NORTH READING – There’s been a significant rise in heroin overdoses in North Reading and the surrounding area over the last several years and the problem is statewide and national, Police Chief Michael Murphy said recently. And the problem isn’t just limited to the suburbs. Just last month Governor Charlie Baker announced a task force to study the state’s heroin and prescription drug abuse crisis.

“Over the last year we have seen a significant impact on the community as far as heroin abuse goes. We have made significant strides in trying to minimize illicit drug use and I think we’re making an impact. But it’s not just a local responsibility, it’s a federal and state responsibility,” he said.

Last year saw a dramatic rise in heroin overdoses in the entire northeast section of the country and North Reading had four fatal overdoses, including an eight-month pregnant female. The woman and her child died, Murphy told the Selectmen. In Middlesex County alone last year, there were 146 drug related deaths; 103 were believed to be related to heroin. In 2013, there were 80 reported overdose deaths and 33 of them were believed to be heroin. This is an increase over 2012, when there were 65 overdose deaths.

So far this year according to the State Police, there have been 64 suspected heroin overdose deaths throughout the state and that doesn’t include Boston, Springfield and Worcester. This immediate area served by Woburn District Court has been hit hard. In addition to the four fatal overdoses in North Reading last year, the police investigated nine non-fatal overdoses.

“Those statistics are what we know. There were a lot of ‘saves’ by the police and fire departments by administering Narcan, (an opioid antagonist) and in a lot of cases in the community, families dealing with heroin addiction are now carrying Narcan as well and sometimes the person is recovered by the time police get there.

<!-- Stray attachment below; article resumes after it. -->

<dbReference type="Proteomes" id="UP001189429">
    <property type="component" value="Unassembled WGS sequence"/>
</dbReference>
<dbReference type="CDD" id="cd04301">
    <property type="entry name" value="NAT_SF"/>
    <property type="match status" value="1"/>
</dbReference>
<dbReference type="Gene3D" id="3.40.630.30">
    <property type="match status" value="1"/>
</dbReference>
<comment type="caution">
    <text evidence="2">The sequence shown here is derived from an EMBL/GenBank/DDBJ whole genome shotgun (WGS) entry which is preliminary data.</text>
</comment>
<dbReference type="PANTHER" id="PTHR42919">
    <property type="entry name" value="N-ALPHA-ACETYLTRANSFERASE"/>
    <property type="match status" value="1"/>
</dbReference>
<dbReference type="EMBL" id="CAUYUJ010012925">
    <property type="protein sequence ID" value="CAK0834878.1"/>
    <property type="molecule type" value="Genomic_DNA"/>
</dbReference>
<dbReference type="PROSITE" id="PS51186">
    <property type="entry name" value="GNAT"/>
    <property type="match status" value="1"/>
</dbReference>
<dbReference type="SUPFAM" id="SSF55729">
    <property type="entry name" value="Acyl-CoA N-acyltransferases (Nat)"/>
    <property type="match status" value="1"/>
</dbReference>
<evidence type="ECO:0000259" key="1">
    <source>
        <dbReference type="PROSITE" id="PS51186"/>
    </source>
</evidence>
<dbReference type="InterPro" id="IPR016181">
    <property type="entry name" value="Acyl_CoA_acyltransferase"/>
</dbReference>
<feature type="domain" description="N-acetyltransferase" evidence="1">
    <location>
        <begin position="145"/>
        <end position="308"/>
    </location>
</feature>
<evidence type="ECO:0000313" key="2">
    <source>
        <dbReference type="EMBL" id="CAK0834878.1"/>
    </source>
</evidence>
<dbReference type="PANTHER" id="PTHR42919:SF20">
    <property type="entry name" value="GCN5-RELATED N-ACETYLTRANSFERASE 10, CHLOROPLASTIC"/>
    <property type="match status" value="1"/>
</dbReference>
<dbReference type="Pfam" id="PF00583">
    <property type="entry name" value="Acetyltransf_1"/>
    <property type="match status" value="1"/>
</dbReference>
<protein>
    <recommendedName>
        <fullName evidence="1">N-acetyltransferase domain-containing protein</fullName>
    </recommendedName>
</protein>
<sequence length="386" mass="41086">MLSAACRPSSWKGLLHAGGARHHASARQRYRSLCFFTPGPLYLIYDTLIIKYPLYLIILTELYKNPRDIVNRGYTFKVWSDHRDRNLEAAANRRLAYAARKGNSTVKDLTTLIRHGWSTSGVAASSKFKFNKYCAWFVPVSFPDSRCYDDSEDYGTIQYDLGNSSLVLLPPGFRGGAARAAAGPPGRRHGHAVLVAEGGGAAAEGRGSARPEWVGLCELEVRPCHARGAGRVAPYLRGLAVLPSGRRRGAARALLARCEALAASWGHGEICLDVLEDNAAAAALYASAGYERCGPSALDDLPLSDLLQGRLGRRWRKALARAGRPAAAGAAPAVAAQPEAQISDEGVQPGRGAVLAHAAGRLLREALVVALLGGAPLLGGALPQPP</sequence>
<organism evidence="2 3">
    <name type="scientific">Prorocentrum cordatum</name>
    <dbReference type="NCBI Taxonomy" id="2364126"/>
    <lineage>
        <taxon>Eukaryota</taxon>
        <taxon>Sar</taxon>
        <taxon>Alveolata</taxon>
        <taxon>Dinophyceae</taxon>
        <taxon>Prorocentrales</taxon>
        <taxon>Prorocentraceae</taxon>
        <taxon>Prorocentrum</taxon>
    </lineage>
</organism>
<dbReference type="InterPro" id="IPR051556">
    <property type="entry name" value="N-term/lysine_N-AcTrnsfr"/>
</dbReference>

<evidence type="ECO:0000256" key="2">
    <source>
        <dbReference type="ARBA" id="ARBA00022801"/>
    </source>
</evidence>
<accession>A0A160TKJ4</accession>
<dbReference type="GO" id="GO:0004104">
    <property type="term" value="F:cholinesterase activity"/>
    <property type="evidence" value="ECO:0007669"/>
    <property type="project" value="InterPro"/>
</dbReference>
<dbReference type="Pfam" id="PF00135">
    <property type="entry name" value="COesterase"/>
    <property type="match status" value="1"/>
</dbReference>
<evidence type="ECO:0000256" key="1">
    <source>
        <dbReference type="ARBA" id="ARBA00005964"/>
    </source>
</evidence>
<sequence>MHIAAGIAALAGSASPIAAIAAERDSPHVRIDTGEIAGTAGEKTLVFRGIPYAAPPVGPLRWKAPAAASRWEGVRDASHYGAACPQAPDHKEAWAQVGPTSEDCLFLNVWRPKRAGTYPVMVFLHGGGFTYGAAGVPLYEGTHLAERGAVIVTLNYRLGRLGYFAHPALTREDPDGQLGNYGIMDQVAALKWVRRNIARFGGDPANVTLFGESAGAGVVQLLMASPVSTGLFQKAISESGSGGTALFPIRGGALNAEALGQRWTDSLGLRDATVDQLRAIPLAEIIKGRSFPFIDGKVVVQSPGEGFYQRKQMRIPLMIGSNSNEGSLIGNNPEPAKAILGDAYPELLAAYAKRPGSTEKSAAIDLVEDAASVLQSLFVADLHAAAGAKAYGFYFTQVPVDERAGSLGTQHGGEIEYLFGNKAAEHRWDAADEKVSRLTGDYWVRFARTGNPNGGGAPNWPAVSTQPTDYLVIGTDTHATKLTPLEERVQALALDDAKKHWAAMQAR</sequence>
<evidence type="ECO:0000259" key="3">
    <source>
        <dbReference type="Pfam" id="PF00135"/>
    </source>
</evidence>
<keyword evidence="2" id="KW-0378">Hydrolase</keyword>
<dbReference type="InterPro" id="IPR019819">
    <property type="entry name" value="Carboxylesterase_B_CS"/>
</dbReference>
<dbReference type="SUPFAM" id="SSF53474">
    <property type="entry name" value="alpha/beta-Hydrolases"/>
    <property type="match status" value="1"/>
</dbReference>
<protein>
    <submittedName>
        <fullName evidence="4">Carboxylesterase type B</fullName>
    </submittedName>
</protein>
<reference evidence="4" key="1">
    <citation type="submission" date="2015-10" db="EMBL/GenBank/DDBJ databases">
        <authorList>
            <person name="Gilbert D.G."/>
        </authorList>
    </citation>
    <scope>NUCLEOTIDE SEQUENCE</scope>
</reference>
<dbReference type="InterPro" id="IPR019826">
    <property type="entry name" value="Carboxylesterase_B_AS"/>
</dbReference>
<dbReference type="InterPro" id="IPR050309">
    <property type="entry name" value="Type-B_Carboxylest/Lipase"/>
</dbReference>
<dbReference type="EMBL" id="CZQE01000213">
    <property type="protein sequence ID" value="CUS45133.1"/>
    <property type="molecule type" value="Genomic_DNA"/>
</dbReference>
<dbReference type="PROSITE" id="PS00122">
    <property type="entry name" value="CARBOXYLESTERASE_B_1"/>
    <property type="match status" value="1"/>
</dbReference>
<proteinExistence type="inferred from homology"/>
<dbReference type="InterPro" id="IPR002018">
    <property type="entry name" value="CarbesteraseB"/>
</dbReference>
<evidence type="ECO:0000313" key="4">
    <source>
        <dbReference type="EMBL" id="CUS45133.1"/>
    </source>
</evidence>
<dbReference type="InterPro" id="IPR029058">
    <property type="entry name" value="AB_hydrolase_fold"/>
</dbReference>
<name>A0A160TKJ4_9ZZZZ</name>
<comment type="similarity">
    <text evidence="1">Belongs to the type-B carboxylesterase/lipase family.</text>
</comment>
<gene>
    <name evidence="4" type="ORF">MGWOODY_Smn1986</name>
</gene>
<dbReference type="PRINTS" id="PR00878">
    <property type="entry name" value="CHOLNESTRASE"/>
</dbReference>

Police are doing their best to try to track it but the department is limited in its ability to share the information with the public by privacy laws that prohibit release of medical information.

“These numbers did happen in North Reading and it’s time to bring these numbers back to the forefront. It’s not a North Reading problem. We’re working with anyone who will answer the door when we bang on it to get involved and try to impact the problem where it needs to be impacted. We can’t control the laws, we can’t control the flow of drugs into our community, all we can do is act on the information we have. It’s not just in the northeast, it’s across the whole country, there has to be better education in our schools and there has to be better treatment options.”

From 2004 to 2006, North Reading lost six “local kids” to heroin overdoses and opiate addiction. After that there was a decline at some point but now the problem is back and it’s worse than ever.

“I’ve seen too many families in North Reading affected and we’re back at numbers that are jumping off the charts. This is the greatest crisis we’ve faced in my career and it’s not going to go away, it’s just going to get worse.”

CIT applies for educational grant

Amy Luckiewicz, the town’s Youth Services director, is in the process of applying for a grant on behalf of the Community Impact Team that would award the town $125,000 a year for up to 10 years to educate the community’s school aged kids on the dangers of illicit and prescription drugs, plus alcohol and marijuana. The grant application is being submitted this month. The initial grant is for five years and after that the town can reapply for another five years, so the total value, if approved, could be $1.25 million.

Selectman Michael Prisco said North Reading and other communities need to find a solution. To provide treatment. Narcan is great, he said, but it seems to be used more often and has the effect of skewing the overdose statistics. “How many times have our guys had to go out and administer Narcan?” he asked. “That is a serious statistic. We’re keeping people alive because of Narcan but we need to get them help.”

Murphy said it’s important for the community to know the overdose and abuse problem hasn’t gone away, it’s gotten worse and it’s not limited to North Reading.

“Our first priority is not to arrest people, getting their lives back on track is what matters to us. We see it every day, it is here and it’s gotten worse.”